As we can all observe these days there’s one of those regular upsurges in the idea that we can plan our way to economic wealth. If we just put all the bright people – self-defined bright, naturally – into offices where they can tell the rest of us what to do then everything will be better. We’ll do away with that chaos and inefficiency of markets and competition.
No, really, just look at the things people say about the NHS. A national, coordinated service is more efficient than one which contains markets. So we’re told at least. And that is those people insisting that central planning is more efficient than markets. We did actually try this of course. Scientific socialism was, from perhaps the turn of the 19th century onwards, regarded as being more efficient, because of that planning, than the waste of markets. Then we got to 1989 and that idea rather died the death. We’ve now an entire generation who’ve grown up after that explosive disproof of the contention. So, we’ve an entire generation of rubes willing to believe that planning works, haven’t we?
At which point this fun little story about British Summer Time:
When the clocks go forward next weekend, it will bring not only lighter evenings, but a general sense of wellbeing and fewer accidents on the roads.
Yet researchers have discovered British Summer Time is having an unexpectedly negative and costly impact for the NHS.
Psychologists at Lancaster and York Universities have found that when the clocks go forward more people miss their hospital appointments.
In fact, patients are five per cent more likely to fail to turn up than on a usual week. Although the figure may seem small, there are around 150,000 missed NHS appointments each week, so even a small increase could see an extra 1,000 missed appointments.
Lead author Dr David Ellis said: “We have been doing a lot of research looking at what makes people miss appointments. We’ve looked a the effects of different days of the week, or different socioeconomic groups and now we have found a new reason.
“We found more people missed their appointments after the clocks moved forward in spring.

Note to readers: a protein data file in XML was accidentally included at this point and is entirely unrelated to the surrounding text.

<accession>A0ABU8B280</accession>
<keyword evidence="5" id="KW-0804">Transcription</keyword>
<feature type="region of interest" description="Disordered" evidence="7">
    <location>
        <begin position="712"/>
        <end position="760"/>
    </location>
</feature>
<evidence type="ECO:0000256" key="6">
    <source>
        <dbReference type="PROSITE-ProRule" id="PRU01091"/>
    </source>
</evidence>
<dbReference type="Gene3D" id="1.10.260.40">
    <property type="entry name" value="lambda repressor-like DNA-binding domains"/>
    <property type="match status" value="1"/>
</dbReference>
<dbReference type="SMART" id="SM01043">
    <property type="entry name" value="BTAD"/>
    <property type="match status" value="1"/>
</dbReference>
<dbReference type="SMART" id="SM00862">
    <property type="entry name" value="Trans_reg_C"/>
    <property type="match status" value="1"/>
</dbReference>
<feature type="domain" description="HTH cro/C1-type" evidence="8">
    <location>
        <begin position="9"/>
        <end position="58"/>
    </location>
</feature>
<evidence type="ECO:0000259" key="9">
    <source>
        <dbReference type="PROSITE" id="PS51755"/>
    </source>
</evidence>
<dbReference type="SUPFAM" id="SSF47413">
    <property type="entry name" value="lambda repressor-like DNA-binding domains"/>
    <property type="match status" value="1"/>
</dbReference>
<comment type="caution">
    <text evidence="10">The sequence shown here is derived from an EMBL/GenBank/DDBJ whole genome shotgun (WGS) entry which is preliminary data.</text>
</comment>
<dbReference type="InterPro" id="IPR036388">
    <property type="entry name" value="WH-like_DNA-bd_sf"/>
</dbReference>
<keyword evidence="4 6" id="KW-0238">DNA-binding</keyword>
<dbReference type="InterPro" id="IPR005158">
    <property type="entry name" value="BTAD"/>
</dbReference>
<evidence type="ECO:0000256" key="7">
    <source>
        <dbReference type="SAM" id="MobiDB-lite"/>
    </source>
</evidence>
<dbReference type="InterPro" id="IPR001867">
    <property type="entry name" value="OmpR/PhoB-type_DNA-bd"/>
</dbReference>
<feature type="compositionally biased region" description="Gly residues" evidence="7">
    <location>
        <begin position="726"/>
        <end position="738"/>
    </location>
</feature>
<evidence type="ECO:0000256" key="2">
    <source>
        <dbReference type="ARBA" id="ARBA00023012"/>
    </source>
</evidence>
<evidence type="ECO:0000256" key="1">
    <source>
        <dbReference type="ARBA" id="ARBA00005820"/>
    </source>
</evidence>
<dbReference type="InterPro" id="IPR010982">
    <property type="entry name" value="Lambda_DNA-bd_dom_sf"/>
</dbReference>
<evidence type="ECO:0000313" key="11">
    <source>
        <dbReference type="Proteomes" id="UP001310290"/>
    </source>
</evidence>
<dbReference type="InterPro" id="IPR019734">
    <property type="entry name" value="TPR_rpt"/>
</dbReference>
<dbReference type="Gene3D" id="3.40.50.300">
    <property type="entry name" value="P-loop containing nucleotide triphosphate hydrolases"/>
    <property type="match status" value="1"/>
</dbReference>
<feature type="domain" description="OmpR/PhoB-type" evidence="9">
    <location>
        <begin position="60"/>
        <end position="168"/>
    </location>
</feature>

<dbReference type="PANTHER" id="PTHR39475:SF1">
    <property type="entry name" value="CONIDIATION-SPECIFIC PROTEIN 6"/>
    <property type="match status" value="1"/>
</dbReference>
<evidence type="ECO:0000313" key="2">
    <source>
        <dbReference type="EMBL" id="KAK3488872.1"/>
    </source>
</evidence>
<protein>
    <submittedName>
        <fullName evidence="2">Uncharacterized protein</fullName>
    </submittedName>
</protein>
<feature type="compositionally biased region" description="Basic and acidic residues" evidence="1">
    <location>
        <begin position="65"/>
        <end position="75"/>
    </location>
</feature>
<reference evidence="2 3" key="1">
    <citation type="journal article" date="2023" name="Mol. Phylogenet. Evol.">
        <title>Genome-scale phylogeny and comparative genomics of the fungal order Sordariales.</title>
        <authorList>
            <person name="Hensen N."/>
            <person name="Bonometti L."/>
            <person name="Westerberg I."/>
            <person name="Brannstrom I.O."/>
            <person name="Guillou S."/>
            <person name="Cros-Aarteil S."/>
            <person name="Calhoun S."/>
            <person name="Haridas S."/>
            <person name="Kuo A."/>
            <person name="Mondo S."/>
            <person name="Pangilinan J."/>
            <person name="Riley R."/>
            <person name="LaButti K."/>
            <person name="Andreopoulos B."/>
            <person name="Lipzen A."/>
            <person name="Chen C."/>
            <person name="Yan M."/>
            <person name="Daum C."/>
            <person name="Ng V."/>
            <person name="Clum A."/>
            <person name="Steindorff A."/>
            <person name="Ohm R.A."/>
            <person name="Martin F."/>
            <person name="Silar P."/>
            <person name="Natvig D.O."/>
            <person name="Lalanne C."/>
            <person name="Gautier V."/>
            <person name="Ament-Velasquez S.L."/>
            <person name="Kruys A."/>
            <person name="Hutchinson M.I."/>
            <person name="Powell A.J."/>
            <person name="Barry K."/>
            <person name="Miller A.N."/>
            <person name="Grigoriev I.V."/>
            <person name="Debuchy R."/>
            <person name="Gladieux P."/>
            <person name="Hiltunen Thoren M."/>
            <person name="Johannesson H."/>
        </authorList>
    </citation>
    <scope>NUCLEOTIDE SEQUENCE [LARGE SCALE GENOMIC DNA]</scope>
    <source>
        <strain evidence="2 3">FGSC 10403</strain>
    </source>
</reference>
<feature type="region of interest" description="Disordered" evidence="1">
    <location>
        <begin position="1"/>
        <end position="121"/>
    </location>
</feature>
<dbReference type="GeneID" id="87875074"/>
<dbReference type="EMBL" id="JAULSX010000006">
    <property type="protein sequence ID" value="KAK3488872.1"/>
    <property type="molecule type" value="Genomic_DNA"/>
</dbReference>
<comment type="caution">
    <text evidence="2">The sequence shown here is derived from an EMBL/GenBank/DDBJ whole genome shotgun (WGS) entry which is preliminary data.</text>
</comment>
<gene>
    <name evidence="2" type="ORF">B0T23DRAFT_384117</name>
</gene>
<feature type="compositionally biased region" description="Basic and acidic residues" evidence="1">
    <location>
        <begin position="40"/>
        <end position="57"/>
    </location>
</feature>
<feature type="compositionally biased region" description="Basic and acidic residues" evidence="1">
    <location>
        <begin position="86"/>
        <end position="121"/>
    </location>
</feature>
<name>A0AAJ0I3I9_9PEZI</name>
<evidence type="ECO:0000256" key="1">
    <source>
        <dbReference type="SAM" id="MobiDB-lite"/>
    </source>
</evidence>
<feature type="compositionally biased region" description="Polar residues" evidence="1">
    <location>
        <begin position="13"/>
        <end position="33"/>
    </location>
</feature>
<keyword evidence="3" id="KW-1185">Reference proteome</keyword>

“It could be that people are simply mixing up times and turning up too late. Or it could actually be the extra sleepiness makes it more difficult to attend appointments.
“Missed appointments represent a significant financial issue for healthcare systems and have an adverse impact on patient care. It may help to schedule fewer appointments in the week after the clocks go forward.”
No, don’t get fixated upon the details here, just regard the concept. An important part of which is:
Each hospital outpatient appointment costs £120 so missed sessions represent a significant financial issue for the NHS and have a negative impact on patient care. In the last financial year, there were eight million missed appointments.
There is a financial loss – a pure economic loss that is – from BST. There are also benefits – peeps like longer evenings even if nothing else happens. But note the important point here.
We’ve been having BST for just over a century. We’ve been having the NHS for 70 odd years. And we’re only just finding out about this effect of BST on the NHS just now. A 70 year delay upon information is a bit of a bugger for attempts to plan, isn’t it?
Note also that we’re still not really sure what the net effect is. An economic gain or an economic loss? How many other little ripples of effect are there through the economy from the time change? Both positive and negative, of course.
That is, Hayek was right. The centre just never can have enough information to be able to plan the economy in anything close to real time. That we’re 70 years late in even spotting this cost is a good enough example of that. Economic planning in any form of detail simply doesn’t work just because we cannot know what the detail is.